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Terror suspect stated in the asylum procedure that he was a Christian

The suspect in the Islamist terrorist investigation in North Rhine-Westphalia, Monir J.

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Terror suspect stated in the asylum procedure that he was a Christian

The suspect in the Islamist terrorist investigation in North Rhine-Westphalia, Monir J., is officially registered as a Christian with the German authorities. This is shown by documents available to WELT. The entry was made in early 2017 as part of an asylum procedure. The 32-year-old from Iran is said to be a convert, according to security sources. Photos J. posted to social media in 2017 show him wearing a cross pendant necklace.

Investigators are examining how this information fits the alleged Islamist attitude of the arrested person. The public prosecutor's office in Düsseldorf accuses Monir J. and his 25-year-old brother of having planned an Islamist-motivated attack. Accordingly, they wanted to obtain toxins - cyanide and ricin - "in order to kill an indefinite number of people with them." On Sunday, the district court in Dortmund issued arrest warrants.

In 2015, Monir J. entered Germany and applied for asylum. He was finally granted protected status in September 2017. This residence permit is valid until the end of July 2023. The initiation of a revocation and withdrawal procedure was rejected in 2021.

Meanwhile, the suspicion of terrorism against the Iranian brothers has been substantiated. They are said to have dealt specifically with the construction of bombs and the corresponding instructions. WELT learned from security circles that there were new indications after evaluating the evidence that had been seized.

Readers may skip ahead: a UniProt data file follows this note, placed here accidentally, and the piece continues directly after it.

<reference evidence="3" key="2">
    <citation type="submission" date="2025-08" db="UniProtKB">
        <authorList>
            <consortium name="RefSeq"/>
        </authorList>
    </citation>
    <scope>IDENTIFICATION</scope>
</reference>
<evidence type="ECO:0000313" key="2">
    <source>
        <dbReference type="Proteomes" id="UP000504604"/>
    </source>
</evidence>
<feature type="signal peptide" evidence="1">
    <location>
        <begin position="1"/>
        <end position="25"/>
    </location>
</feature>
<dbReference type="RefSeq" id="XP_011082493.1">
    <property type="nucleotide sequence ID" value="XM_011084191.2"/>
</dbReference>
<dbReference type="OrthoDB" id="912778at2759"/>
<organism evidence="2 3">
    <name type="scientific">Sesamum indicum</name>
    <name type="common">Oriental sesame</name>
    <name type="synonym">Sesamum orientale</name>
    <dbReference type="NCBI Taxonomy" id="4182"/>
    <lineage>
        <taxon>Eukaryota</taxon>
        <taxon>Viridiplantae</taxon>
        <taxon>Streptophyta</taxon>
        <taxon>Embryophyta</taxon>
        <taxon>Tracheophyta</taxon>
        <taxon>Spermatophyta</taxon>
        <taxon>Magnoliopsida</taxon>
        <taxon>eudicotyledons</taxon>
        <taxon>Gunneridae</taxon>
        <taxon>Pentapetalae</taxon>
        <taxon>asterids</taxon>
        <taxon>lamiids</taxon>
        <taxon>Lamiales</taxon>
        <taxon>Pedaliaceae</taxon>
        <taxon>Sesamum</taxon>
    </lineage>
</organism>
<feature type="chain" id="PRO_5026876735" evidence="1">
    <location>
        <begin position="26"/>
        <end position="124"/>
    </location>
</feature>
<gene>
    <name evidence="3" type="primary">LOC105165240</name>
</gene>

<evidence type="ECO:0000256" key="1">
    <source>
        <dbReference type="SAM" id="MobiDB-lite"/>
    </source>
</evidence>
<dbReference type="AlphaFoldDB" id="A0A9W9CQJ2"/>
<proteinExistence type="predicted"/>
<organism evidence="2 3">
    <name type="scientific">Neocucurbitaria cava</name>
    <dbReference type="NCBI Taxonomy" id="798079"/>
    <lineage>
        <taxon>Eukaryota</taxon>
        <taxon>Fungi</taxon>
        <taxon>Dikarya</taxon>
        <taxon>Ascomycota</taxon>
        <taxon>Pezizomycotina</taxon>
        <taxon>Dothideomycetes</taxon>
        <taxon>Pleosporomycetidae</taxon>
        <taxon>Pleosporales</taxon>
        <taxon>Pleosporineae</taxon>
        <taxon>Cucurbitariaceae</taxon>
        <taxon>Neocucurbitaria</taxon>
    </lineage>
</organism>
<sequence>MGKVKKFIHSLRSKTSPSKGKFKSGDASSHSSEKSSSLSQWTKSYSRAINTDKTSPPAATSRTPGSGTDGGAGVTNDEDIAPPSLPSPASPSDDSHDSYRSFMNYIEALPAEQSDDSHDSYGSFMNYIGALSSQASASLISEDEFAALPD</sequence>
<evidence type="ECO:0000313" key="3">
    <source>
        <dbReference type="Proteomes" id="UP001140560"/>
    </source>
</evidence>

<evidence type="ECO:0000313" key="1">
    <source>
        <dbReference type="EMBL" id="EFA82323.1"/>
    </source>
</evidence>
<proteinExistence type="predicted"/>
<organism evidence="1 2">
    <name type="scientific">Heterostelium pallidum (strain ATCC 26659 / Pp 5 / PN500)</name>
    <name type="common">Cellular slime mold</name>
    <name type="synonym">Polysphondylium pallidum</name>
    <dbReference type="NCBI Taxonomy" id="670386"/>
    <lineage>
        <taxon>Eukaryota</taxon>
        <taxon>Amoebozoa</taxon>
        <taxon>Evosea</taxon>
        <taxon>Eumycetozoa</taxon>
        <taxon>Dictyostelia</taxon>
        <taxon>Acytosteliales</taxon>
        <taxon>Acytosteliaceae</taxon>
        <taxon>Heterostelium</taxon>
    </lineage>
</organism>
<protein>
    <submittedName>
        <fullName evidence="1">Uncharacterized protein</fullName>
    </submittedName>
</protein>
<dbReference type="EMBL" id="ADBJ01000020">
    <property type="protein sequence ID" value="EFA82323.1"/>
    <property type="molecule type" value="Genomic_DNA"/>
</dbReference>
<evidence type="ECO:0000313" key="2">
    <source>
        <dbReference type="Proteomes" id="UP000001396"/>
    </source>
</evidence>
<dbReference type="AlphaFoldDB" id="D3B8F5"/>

Investigators suspect that Monir J. is a follower of a Sunni Islamist ideology. He is said to have been active in appropriate forums on the Internet. State security officials are checking whether there are also concrete connections to terrorist militias such as the so-called Islamic State (IS). In Iran, Shia Islam is the state religion. Sunni Muslims and Christians are in the minority.

At the weekend, special police forces searched Monir J.'s apartment in Castrop-Rauxel. Due to indications of possible toxins for attack planning, the area was cordoned off over a large area. However, no such substances were found in the living quarters. On Monday there will be further searches in garages in North Rhine-Westphalia to which the brothers had access.

According to the Robert Koch Institute (RKI), the highly toxic ricin is included in the war weapons list under "biological weapons". Cyanide is also highly toxic, even the smallest amounts are fatal to humans.

Monir J.'s brother, who was also arrested, was sentenced to seven years in prison by the Dortmund Regional Court in January 2019 for attempted murder. However, the man was allowed to stay overnight with Monir J. at the weekend. The brother is said to have thrown a large branch from a bridge onto the A45. Because of his addiction, the asylum seeker was transferred to an addiction clinic in Hagen for therapy after initially serving time in prison.

Cooperation: Lennart Pfahler

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